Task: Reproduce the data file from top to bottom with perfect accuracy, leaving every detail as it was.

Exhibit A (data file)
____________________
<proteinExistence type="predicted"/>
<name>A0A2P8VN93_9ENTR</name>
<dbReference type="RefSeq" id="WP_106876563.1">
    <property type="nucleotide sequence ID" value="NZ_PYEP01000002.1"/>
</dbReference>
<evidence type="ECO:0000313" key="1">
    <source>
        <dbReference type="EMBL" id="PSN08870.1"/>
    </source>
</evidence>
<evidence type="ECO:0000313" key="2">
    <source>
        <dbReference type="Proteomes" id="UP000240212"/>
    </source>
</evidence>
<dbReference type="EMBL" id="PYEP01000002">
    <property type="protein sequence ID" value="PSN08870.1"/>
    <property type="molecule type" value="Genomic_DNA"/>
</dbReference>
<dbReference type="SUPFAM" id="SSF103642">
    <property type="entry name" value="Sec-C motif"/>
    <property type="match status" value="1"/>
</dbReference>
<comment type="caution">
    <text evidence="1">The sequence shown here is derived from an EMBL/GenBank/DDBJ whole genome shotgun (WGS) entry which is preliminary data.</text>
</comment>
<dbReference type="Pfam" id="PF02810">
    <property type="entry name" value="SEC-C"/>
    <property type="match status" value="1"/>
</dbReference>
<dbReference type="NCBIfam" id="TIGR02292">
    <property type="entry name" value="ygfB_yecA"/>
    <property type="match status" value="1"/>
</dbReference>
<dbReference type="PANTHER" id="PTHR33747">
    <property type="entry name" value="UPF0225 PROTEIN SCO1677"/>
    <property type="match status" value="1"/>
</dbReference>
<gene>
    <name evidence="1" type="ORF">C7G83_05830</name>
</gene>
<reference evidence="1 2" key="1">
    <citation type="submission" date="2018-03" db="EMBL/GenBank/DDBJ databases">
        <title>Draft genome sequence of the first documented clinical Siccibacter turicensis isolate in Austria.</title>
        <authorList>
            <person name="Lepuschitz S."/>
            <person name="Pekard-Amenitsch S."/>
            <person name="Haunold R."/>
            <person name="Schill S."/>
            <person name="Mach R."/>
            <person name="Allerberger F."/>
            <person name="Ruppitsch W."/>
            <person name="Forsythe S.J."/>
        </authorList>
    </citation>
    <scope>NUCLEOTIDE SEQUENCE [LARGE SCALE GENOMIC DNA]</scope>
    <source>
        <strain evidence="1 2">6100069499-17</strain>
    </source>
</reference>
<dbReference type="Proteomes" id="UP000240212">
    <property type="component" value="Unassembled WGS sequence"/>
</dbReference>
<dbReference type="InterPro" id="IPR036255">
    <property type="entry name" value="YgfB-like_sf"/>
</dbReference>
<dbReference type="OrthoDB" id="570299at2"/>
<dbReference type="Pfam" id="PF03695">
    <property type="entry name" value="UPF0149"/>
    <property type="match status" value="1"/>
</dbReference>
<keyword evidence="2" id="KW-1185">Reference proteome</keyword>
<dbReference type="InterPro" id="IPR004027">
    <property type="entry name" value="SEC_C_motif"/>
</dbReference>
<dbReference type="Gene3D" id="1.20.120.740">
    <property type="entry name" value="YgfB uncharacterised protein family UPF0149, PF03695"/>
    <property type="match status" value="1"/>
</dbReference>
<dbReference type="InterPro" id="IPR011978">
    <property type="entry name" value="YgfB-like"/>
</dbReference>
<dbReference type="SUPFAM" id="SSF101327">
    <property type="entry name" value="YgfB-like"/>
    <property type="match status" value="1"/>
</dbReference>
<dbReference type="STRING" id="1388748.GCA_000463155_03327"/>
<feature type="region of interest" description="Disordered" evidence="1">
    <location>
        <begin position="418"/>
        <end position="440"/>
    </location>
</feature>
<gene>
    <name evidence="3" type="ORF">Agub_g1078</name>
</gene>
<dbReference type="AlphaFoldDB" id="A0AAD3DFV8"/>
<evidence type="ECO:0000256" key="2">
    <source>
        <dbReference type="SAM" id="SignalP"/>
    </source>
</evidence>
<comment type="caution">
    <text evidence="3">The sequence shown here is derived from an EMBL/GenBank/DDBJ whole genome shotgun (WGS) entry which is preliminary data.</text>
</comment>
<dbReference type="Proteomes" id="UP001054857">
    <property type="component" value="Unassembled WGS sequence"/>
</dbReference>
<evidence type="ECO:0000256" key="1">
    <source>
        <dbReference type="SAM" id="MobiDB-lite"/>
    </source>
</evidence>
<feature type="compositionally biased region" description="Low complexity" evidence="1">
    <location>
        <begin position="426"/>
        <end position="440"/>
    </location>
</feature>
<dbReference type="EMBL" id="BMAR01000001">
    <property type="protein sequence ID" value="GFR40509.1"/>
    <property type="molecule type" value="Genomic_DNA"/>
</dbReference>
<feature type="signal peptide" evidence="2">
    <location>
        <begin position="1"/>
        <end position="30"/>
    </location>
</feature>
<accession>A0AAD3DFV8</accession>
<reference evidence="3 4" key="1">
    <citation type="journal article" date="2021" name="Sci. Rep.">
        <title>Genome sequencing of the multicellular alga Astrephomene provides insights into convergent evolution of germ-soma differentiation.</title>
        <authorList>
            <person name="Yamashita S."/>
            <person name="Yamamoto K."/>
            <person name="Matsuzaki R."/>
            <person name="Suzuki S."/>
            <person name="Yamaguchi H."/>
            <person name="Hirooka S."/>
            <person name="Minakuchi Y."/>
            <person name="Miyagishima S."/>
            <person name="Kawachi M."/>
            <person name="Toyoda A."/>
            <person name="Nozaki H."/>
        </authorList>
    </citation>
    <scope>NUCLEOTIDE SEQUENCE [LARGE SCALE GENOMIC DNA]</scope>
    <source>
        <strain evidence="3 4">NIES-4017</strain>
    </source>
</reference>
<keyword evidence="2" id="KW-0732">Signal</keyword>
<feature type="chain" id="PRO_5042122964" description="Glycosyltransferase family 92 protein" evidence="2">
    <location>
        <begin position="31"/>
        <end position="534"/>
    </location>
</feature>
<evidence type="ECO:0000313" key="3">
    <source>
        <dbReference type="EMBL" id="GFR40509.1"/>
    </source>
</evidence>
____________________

<proteinExistence type="predicted"/>
<name>A0A2P8VN93_9ENTR</name>
<dbReference type="RefSeq" id="WP_106876563.1">
    <property type="nucleotide sequence ID" value="NZ_PYEP01000002.1"/>
</dbReference>
<evidence type="ECO:0000313" key="1">
    <source>
        <dbReference type="EMBL" id="PSN08870.1"/>
    </source>
</evidence>
<evidence type="ECO:0000313" key="2">
    <source>
        <dbReference type="Proteomes" id="UP000240212"/>
    </source>
</evidence>
<dbReference type="EMBL" id="PYEP01000002">
    <property type="protein sequence ID" value="PSN08870.1"/>
    <property type="molecule type" value="Genomic_DNA"/>
</dbReference>
<dbReference type="SUPFAM" id="SSF103642">
    <property type="entry name" value="Sec-C motif"/>
    <property type="match status" value="1"/>
</dbReference>
<comment type="caution">
    <text evidence="1">The sequence shown here is derived from an EMBL/GenBank/DDBJ whole genome shotgun (WGS) entry which is preliminary data.</text>
</comment>
<dbReference type="Pfam" id="PF02810">
    <property type="entry name" value="SEC-C"/>
    <property type="match status" value="1"/>
</dbReference>
<dbReference type="NCBIfam" id="TIGR02292">
    <property type="entry name" value="ygfB_yecA"/>
    <property type="match status" value="1"/>
</dbReference>
<dbReference type="PANTHER" id="PTHR33747">
    <property type="entry name" value="UPF0225 PROTEIN SCO1677"/>
    <property type="match status" value="1"/>
</dbReference>
<gene>
    <name evidence="1" type="ORF">C7G83_05830</name>
</gene>
<reference evidence="1 2" key="1">
    <citation type="submission" date="2018-03" db="EMBL/GenBank/DDBJ databases">
        <title>Draft genome sequence of the first documented clinical Siccibacter turicensis isolate in Austria.</title>
        <authorList>
            <person name="Lepuschitz S."/>
            <person name="Pekard-Amenitsch S."/>
            <person name="Haunold R."/>
            <person name="Schill S."/>
            <person name="Mach R."/>
            <person name="Allerberger F."/>
            <person name="Ruppitsch W."/>
            <person name="Forsythe S.J."/>
        </authorList>
    </citation>
    <scope>NUCLEOTIDE SEQUENCE [LARGE SCALE GENOMIC DNA]</scope>
    <source>
        <strain evidence="1 2">6100069499-17</strain>
    </source>
</reference>
<dbReference type="Proteomes" id="UP000240212">
    <property type="component" value="Unassembled WGS sequence"/>
</dbReference>
<dbReference type="InterPro" id="IPR036255">
    <property type="entry name" value="YgfB-like_sf"/>
</dbReference>
<dbReference type="OrthoDB" id="570299at2"/>
<dbReference type="Pfam" id="PF03695">
    <property type="entry name" value="UPF0149"/>
    <property type="match status" value="1"/>
</dbReference>
<keyword evidence="2" id="KW-1185">Reference proteome</keyword>
<dbReference type="InterPro" id="IPR004027">
    <property type="entry name" value="SEC_C_motif"/>
</dbReference>
<dbReference type="Gene3D" id="1.20.120.740">
    <property type="entry name" value="YgfB uncharacterised protein family UPF0149, PF03695"/>
    <property type="match status" value="1"/>
</dbReference>
<dbReference type="InterPro" id="IPR011978">
    <property type="entry name" value="YgfB-like"/>
</dbReference>
<dbReference type="SUPFAM" id="SSF101327">
    <property type="entry name" value="YgfB-like"/>
    <property type="match status" value="1"/>
</dbReference>
<dbReference type="STRING" id="1388748.GCA_000463155_03327"/>
<feature type="region of interest" description="Disordered" evidence="1">
    <location>
        <begin position="418"/>
        <end position="440"/>
    </location>
</feature>
<gene>
    <name evidence="3" type="ORF">Agub_g1078</name>
</gene>
<dbReference type="AlphaFoldDB" id="A0AAD3DFV8"/>
<evidence type="ECO:0000256" key="2">
    <source>
        <dbReference type="SAM" id="SignalP"/>
    </source>
</evidence>
<comment type="caution">
    <text evidence="3">The sequence shown here is derived from an EMBL/GenBank/DDBJ whole genome shotgun (WGS) entry which is preliminary data.</text>
</comment>
<dbReference type="Proteomes" id="UP001054857">
    <property type="component" value="Unassembled WGS sequence"/>
</dbReference>
<evidence type="ECO:0000256" key="1">
    <source>
        <dbReference type="SAM" id="MobiDB-lite"/>
    </source>
</evidence>
<feature type="compositionally biased region" description="Low complexity" evidence="1">
    <location>
        <begin position="426"/>
        <end position="440"/>
    </location>
</feature>
<dbReference type="EMBL" id="BMAR01000001">
    <property type="protein sequence ID" value="GFR40509.1"/>
    <property type="molecule type" value="Genomic_DNA"/>
</dbReference>
<feature type="signal peptide" evidence="2">
    <location>
        <begin position="1"/>
        <end position="30"/>
    </location>
</feature>
<accession>A0AAD3DFV8</accession>
<reference evidence="3 4" key="1">
    <citation type="journal article" date="2021" name="Sci. Rep.">
        <title>Genome sequencing of the multicellular alga Astrephomene provides insights into convergent evolution of germ-soma differentiation.</title>
        <authorList>
            <person name="Yamashita S."/>
            <person name="Yamamoto K."/>
            <person name="Matsuzaki R."/>
            <person name="Suzuki S."/>
            <person name="Yamaguchi H."/>
            <person name="Hirooka S."/>
            <person name="Minakuchi Y."/>
            <person name="Miyagishima S."/>
            <person name="Kawachi M."/>
            <person name="Toyoda A."/>
            <person name="Nozaki H."/>
        </authorList>
    </citation>
    <scope>NUCLEOTIDE SEQUENCE [LARGE SCALE GENOMIC DNA]</scope>
    <source>
        <strain evidence="3 4">NIES-4017</strain>
    </source>
</reference>
<keyword evidence="2" id="KW-0732">Signal</keyword>
<feature type="chain" id="PRO_5042122964" description="Glycosyltransferase family 92 protein" evidence="2">
    <location>
        <begin position="31"/>
        <end position="534"/>
    </location>
</feature>
<evidence type="ECO:0000313" key="3">
    <source>
        <dbReference type="EMBL" id="GFR40509.1"/>
    </source>
</evidence>